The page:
Description: Heart rate data can be really useful whether you’re designing an exercise routine, studying your activity or anxiety levels or just want your shirt to blink with your heart beat. The problem is that heart rate can be difficult to measure. Luckily, the Pulse Sensor Amped can solve that problem!
The Pulse Sensor Amped is a plug-and-play heart-rate sensor for Arduino. It can be used by students, artists, athletes, makers, and game & mobile developers who want to easily incorporate live heart-rate data into their projects.It essentially combines a simple optical heart rate sensor with amplification and noise cancellation circuitry making it fast and easy to get reliable pulse readings. Also, it sips power with just 4mA current draw at 5V so it’s great for mobile applications.
Simply clip the Pulse Sensor to your earlobe or finger tip and plug it into your 3 or 5 Volt Arduino and you’re ready to read heart rate! The 24" cable on the Pulse Sensor is terminated with standard male headers so there’s no soldering required. Of course Arduino example code is available as well as a Processing sketch for visualizing heart rate data.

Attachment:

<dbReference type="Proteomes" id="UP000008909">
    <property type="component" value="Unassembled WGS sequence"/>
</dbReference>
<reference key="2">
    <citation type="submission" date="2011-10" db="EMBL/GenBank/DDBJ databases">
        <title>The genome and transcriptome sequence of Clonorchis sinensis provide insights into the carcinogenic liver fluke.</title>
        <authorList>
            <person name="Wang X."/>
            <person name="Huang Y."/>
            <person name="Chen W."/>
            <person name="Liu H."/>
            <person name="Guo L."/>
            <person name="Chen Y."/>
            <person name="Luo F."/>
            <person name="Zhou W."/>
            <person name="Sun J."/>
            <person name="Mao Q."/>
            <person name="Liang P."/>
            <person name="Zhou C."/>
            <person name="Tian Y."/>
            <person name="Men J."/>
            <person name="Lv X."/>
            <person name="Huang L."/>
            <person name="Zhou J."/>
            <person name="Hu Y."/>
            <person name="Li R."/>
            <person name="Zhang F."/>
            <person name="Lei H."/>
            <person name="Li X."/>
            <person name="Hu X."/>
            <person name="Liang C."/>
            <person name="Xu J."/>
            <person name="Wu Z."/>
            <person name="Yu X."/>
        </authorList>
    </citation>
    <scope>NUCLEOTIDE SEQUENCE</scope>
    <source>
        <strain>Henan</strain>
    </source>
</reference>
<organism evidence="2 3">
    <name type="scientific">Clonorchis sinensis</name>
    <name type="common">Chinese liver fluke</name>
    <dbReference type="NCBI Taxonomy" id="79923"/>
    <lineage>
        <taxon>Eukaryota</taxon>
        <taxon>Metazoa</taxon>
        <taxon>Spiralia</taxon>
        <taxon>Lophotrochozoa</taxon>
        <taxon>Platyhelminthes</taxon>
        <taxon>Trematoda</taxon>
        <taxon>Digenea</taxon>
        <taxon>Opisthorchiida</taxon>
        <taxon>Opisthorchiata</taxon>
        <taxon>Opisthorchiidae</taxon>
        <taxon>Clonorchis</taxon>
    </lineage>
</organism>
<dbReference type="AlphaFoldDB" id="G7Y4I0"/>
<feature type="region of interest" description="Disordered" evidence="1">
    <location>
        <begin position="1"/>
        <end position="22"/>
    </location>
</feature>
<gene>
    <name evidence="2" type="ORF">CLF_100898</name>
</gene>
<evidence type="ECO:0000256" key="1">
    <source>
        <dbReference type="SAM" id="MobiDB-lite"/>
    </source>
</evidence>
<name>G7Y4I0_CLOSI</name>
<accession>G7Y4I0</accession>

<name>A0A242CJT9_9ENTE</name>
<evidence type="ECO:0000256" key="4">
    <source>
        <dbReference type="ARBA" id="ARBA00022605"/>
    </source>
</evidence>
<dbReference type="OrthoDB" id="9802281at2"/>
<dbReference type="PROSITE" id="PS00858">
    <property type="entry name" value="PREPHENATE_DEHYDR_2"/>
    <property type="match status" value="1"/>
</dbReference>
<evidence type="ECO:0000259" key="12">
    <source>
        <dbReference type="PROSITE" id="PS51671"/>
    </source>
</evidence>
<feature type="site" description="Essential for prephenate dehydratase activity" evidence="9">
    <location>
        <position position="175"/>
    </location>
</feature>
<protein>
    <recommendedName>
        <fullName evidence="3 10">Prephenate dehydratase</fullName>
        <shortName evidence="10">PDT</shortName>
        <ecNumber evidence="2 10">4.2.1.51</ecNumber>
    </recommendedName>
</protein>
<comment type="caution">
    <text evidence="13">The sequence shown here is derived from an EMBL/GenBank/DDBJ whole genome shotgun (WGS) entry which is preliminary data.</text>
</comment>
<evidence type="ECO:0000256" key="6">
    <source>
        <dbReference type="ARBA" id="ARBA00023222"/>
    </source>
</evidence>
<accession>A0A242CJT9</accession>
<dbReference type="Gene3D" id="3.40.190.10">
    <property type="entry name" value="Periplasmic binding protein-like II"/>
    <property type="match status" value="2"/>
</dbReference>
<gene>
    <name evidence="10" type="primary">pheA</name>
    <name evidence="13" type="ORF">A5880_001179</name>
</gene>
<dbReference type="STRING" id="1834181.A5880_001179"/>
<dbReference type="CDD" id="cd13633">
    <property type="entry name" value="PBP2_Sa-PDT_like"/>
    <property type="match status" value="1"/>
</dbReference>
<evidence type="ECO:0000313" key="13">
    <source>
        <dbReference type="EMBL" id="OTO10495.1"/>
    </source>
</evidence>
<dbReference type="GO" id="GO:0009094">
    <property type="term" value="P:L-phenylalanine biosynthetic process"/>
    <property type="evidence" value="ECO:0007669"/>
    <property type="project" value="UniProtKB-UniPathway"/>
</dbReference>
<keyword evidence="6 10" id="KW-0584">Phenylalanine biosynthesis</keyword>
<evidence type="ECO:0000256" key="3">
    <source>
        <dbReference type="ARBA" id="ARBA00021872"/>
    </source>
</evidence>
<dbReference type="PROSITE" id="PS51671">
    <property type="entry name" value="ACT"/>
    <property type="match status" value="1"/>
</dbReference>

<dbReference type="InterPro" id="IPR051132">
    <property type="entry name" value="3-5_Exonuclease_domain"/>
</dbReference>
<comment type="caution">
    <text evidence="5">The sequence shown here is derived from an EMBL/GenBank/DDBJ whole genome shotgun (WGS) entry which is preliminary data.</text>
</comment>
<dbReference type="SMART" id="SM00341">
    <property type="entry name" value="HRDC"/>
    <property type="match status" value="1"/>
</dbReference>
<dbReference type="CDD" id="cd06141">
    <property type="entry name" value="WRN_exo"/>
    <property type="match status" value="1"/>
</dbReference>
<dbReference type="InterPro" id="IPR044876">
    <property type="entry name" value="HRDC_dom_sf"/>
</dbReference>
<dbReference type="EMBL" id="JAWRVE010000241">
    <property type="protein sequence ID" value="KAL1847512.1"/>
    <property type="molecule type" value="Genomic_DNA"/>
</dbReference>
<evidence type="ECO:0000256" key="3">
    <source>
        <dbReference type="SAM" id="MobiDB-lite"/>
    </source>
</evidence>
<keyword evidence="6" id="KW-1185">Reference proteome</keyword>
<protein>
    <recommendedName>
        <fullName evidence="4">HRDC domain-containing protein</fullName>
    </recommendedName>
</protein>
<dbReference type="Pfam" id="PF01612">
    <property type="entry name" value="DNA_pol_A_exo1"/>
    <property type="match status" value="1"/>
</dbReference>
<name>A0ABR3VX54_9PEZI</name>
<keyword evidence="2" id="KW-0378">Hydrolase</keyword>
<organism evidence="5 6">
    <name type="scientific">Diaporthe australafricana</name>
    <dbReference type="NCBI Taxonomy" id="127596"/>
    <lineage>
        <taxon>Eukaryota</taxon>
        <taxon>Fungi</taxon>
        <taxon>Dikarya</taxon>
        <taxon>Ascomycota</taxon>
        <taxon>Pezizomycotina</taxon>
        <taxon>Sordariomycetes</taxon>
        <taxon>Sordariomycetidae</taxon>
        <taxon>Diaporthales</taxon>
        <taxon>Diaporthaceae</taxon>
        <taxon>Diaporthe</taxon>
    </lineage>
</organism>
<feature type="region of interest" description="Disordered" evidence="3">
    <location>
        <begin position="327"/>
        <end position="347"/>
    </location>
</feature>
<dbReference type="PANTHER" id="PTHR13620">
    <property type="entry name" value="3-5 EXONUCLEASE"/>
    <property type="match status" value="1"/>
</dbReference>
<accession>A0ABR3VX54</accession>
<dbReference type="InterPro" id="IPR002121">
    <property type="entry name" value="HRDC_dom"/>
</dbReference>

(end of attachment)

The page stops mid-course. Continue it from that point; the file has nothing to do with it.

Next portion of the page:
Dimensions: 0.625" Diameter and 0.125" Thick
Based on 10 ratings:
1 of 2 found this helpful:
I couldn’t get this device to work consistently using the example code in the product description. (the 1dot1 version). If you look on the manufacturer’s github repository you will find a “1dot4” version which seems to pick up the pulse signal MUCH faster, and without having to position your finger JUST right. It also seems to filter out false signals much better than the 1dot1 code.
This pulse sensor is pretty good and it accurately captures and displays the pulse waveform when used on the finger or the wrist. The price seems a bit steep though. Looking at the schematic which consists of one op amp, one photodiode, and one LED, this should go for under $20.
Got the Arduino code (1dot4) and Processing app (1dot1) working just fine, with only a small tweak required in the Processing app to identify my correct Serial port.